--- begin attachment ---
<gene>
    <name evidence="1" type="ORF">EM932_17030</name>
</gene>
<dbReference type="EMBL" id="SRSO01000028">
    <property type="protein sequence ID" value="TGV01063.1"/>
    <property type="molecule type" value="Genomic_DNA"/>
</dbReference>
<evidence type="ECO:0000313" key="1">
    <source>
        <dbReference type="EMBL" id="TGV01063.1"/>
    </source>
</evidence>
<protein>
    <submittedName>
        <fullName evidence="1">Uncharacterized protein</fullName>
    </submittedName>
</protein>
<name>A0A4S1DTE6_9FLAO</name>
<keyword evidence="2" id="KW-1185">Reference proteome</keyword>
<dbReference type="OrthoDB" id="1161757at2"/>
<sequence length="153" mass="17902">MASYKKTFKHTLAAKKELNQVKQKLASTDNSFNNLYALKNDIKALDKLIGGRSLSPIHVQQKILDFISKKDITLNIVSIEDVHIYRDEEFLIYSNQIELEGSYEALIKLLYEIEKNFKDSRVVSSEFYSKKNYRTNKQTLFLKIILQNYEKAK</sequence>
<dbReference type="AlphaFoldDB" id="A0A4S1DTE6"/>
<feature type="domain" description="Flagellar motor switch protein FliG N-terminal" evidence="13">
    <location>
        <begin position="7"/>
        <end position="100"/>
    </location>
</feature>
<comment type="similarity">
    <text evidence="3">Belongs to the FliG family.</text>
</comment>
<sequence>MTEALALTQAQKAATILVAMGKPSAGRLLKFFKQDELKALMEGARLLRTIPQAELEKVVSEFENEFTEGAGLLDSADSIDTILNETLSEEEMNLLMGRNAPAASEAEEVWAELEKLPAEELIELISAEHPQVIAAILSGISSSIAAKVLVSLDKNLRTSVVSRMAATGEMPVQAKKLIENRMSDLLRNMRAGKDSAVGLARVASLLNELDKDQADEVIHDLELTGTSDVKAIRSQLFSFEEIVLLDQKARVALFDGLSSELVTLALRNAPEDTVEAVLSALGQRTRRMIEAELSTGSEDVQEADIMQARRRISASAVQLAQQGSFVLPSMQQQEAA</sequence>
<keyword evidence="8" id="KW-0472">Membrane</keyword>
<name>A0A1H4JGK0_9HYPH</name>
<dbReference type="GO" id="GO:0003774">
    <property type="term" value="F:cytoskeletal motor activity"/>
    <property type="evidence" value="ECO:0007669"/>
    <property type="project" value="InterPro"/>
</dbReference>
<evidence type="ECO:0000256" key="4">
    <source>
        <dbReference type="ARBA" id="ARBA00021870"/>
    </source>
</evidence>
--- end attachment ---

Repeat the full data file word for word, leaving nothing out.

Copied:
<gene>
    <name evidence="1" type="ORF">EM932_17030</name>
</gene>
<dbReference type="EMBL" id="SRSO01000028">
    <property type="protein sequence ID" value="TGV01063.1"/>
    <property type="molecule type" value="Genomic_DNA"/>
</dbReference>
<evidence type="ECO:0000313" key="1">
    <source>
        <dbReference type="EMBL" id="TGV01063.1"/>
    </source>
</evidence>
<protein>
    <submittedName>
        <fullName evidence="1">Uncharacterized protein</fullName>
    </submittedName>
</protein>
<name>A0A4S1DTE6_9FLAO</name>
<keyword evidence="2" id="KW-1185">Reference proteome</keyword>
<dbReference type="OrthoDB" id="1161757at2"/>
<sequence length="153" mass="17902">MASYKKTFKHTLAAKKELNQVKQKLASTDNSFNNLYALKNDIKALDKLIGGRSLSPIHVQQKILDFISKKDITLNIVSIEDVHIYRDEEFLIYSNQIELEGSYEALIKLLYEIEKNFKDSRVVSSEFYSKKNYRTNKQTLFLKIILQNYEKAK</sequence>
<dbReference type="AlphaFoldDB" id="A0A4S1DTE6"/>
<feature type="domain" description="Flagellar motor switch protein FliG N-terminal" evidence="13">
    <location>
        <begin position="7"/>
        <end position="100"/>
    </location>
</feature>
<comment type="similarity">
    <text evidence="3">Belongs to the FliG family.</text>
</comment>
<sequence>MTEALALTQAQKAATILVAMGKPSAGRLLKFFKQDELKALMEGARLLRTIPQAELEKVVSEFENEFTEGAGLLDSADSIDTILNETLSEEEMNLLMGRNAPAASEAEEVWAELEKLPAEELIELISAEHPQVIAAILSGISSSIAAKVLVSLDKNLRTSVVSRMAATGEMPVQAKKLIENRMSDLLRNMRAGKDSAVGLARVASLLNELDKDQADEVIHDLELTGTSDVKAIRSQLFSFEEIVLLDQKARVALFDGLSSELVTLALRNAPEDTVEAVLSALGQRTRRMIEAELSTGSEDVQEADIMQARRRISASAVQLAQQGSFVLPSMQQQEAA</sequence>
<keyword evidence="8" id="KW-0472">Membrane</keyword>
<name>A0A1H4JGK0_9HYPH</name>
<dbReference type="GO" id="GO:0003774">
    <property type="term" value="F:cytoskeletal motor activity"/>
    <property type="evidence" value="ECO:0007669"/>
    <property type="project" value="InterPro"/>
</dbReference>
<evidence type="ECO:0000256" key="4">
    <source>
        <dbReference type="ARBA" id="ARBA00021870"/>
    </source>
</evidence>